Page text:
On the issue of hoarding; I do have a true story: At my last property, I had a property wide treatment for bedbugs; but one resident did not understand the entire process for the treatment and did not comply with what the exterminator had planned to do; putting the effectiveness of the entire project at risk. She was an elderly woman that was hoarding in her unit. Because of the fact that she did not comply with the treatment plan, or allow the exterminator subsequent access; she had a reinfestation and we needed to evict her. When we did have access to the unit; she had blocked access to the water heater, turned it off, had her bathtub and sink filled with stuff, and had stuff behind every door in such a way as to not allow the doors to fully open. I had to hire a company to remove her stuff and it took a crew of 4, 2 solid days and 6 truckloads to the dump; and that was after we redistributed the canned food to the rest of the residents. We know she had a birdcage with no bird, and had found more than one cat corpse that was trapped in the closet with the water heater.

  • Spencer, Herbert

    I wonder why these reality TV shows have people in them who have to dress, look, and act like the scum of the earth. What am I missing here? It all started with "Dog the Bounty Hunter" (quite a scary character) and them you could bring up the "Repo" show, and those folks look someone who just came from the bowls of hell itself. Of course I guess it is for entertainment. Or could it be that is what a large whole lot of the people today in this world "actually" look like? What am I missing here?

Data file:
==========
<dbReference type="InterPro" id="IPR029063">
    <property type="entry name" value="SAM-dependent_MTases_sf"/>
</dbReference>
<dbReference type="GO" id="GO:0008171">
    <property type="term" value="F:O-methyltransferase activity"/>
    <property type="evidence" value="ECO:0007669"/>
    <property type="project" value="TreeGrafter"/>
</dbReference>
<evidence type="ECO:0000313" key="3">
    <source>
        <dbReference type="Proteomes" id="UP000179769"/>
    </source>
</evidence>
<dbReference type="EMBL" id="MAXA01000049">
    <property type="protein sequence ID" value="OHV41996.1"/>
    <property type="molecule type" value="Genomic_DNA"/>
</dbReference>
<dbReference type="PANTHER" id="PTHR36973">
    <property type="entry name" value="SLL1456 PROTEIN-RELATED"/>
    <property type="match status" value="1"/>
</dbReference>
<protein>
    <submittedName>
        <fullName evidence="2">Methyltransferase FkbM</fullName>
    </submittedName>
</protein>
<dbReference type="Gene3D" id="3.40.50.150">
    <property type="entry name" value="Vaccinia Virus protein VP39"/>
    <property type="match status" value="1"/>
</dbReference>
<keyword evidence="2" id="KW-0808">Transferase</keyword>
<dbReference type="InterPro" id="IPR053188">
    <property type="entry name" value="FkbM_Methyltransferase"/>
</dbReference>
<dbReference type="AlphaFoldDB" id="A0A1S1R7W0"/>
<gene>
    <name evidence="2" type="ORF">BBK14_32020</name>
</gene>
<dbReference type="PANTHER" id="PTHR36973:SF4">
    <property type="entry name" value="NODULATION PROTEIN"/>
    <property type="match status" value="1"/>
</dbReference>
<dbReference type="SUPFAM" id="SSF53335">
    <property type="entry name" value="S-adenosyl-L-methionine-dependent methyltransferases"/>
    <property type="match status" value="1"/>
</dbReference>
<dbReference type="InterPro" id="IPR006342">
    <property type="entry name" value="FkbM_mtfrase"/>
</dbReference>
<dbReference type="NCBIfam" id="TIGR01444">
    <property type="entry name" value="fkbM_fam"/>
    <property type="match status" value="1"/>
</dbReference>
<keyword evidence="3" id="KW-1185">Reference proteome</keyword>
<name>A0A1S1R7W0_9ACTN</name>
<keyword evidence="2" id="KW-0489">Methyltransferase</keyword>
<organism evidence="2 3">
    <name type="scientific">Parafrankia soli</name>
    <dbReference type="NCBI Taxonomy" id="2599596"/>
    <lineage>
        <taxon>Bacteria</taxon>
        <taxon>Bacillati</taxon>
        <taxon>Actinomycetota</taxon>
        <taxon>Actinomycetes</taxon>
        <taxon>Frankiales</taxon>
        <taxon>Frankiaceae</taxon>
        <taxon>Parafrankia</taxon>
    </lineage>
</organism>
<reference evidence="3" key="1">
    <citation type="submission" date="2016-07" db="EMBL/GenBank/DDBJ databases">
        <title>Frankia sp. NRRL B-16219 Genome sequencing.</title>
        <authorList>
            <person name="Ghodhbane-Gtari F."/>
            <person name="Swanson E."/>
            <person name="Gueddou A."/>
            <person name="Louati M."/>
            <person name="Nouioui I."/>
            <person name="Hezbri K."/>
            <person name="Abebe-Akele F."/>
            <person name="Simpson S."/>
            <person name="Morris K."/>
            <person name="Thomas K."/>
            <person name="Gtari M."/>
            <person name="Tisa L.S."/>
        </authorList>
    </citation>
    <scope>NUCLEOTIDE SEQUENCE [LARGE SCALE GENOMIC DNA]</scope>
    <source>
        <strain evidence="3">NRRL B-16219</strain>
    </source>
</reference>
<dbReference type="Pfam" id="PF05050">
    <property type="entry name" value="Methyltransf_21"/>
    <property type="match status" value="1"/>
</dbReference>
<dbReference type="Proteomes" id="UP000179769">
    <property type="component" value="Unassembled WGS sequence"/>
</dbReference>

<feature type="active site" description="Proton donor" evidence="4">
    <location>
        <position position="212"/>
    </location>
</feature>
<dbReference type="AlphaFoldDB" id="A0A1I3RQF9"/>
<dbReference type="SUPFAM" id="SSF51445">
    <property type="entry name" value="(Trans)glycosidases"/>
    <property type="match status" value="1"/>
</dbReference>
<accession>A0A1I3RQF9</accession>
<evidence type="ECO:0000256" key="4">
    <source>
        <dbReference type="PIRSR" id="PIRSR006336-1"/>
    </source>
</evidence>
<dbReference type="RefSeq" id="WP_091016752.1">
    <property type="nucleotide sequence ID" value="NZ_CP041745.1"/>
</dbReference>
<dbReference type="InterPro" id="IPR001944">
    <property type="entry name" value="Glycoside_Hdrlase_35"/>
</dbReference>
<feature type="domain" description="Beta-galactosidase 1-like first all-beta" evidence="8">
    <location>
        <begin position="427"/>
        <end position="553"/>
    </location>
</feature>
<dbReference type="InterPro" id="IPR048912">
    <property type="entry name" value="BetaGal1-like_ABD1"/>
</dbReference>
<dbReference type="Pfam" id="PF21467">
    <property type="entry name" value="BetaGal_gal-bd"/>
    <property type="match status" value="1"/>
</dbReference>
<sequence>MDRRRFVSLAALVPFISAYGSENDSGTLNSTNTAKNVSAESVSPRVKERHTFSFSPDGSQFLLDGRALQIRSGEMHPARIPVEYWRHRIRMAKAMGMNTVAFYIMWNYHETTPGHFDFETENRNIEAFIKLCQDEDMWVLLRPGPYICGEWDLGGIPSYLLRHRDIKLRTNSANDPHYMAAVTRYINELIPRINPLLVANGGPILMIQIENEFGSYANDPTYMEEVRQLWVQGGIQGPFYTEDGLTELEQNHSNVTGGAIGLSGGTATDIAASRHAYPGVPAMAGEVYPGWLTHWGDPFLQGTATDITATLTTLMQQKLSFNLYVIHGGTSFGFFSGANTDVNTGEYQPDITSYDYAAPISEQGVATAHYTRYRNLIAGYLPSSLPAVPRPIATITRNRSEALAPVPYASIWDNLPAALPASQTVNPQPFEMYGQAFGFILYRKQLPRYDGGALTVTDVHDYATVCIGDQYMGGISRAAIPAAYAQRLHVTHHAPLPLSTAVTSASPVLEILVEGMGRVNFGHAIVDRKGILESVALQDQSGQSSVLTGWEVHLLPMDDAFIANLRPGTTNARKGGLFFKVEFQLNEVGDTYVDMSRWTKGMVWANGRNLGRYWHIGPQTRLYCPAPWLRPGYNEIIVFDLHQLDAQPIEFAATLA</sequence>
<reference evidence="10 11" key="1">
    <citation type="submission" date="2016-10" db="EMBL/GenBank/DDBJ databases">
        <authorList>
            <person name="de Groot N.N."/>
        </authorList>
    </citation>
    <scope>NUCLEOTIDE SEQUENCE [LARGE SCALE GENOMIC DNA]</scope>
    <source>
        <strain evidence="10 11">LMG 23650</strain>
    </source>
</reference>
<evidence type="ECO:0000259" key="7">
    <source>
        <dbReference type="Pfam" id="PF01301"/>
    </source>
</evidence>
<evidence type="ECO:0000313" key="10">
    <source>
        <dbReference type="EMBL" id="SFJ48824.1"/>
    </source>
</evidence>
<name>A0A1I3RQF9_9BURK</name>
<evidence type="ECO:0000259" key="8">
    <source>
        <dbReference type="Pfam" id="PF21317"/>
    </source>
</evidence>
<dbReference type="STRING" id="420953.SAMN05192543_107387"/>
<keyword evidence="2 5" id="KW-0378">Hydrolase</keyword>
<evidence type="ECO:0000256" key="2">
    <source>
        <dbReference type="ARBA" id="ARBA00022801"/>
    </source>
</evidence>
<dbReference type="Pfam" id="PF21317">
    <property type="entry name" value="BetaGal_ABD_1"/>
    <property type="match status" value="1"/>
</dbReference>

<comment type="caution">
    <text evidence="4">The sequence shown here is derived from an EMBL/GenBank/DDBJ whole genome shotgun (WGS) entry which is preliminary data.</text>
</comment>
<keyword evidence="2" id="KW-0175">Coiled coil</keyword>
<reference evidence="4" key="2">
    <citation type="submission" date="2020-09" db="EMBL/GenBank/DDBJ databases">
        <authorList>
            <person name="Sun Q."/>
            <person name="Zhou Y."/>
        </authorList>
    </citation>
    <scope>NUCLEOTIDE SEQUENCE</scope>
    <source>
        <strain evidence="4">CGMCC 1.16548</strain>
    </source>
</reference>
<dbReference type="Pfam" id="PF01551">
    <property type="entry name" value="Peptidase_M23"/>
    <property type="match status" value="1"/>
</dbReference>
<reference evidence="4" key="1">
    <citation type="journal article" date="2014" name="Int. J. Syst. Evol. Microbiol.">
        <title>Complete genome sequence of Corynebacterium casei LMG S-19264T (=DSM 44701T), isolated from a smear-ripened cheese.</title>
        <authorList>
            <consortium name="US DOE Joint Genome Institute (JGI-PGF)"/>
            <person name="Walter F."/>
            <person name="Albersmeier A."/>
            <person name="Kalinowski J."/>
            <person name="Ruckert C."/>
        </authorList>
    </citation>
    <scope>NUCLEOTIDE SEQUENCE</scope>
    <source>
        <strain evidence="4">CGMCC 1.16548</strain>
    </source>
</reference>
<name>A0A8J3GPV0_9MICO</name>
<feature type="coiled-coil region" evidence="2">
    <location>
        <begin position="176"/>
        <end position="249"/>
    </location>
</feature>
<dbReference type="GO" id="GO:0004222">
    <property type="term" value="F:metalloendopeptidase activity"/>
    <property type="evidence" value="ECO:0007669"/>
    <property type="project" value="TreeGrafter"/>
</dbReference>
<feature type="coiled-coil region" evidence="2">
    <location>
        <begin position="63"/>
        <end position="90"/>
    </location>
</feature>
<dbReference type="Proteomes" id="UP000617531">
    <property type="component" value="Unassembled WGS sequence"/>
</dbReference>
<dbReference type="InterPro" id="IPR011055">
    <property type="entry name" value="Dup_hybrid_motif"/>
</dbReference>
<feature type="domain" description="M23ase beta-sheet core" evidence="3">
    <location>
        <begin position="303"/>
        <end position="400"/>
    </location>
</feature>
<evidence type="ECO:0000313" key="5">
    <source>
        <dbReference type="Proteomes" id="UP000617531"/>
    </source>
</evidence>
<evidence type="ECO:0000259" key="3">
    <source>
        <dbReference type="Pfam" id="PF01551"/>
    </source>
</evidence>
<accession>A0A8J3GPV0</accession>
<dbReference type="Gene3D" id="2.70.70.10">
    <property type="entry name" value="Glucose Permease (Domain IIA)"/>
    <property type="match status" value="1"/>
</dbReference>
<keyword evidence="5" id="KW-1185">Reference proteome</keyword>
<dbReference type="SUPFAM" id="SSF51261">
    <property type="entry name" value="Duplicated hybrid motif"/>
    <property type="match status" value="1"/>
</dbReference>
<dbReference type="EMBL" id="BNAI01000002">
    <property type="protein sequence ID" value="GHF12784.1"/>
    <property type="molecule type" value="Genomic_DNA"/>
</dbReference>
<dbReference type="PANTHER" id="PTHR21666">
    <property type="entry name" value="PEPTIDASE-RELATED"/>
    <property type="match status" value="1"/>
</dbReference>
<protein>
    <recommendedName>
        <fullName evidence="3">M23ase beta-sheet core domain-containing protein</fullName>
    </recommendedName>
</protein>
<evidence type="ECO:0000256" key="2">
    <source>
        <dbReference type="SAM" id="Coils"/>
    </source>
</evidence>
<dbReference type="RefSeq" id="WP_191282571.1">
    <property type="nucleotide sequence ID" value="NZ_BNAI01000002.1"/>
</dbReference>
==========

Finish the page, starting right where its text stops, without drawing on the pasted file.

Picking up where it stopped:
• I think the appearance of the hosts of the show is secondary to what they find. I personally sometimes I wish I either looked like the ex-marine (I know there is no such thing as an ex-marine), or had someone that did when I had a problem resident.

    Someone that could make anyone tremble in their boots; or proverbially break thumbs to collect rent.

    The one guy they found that had been stuck in the bathtub for days was probably the strangest one so far; I am glad they were able to get in and help.

  • I worked on site for over 20 years and at our 700 unit Midwest community, we tied the interior inspection to our furnace filter replacement preventative maintenance program. We sent two maintenance technicians and one leasing associate inside each home and the two techs performed the usual preventative maintenance on furnaces, air conditioners, hot water heaters etc. while the leasing associate documented everything on a check list as well as observed the interior of the home looking at windows/locks, ceilings and inside lower cabinets for water leaks as well as the cleanliness of the home in general. The resident's were very pleased with the annual inspection because often times maintenance issues were found and remedied right then and there. We would leave a note behind letting the resident know we took care of something while we were there. The benefit for the owner/management company is obvious.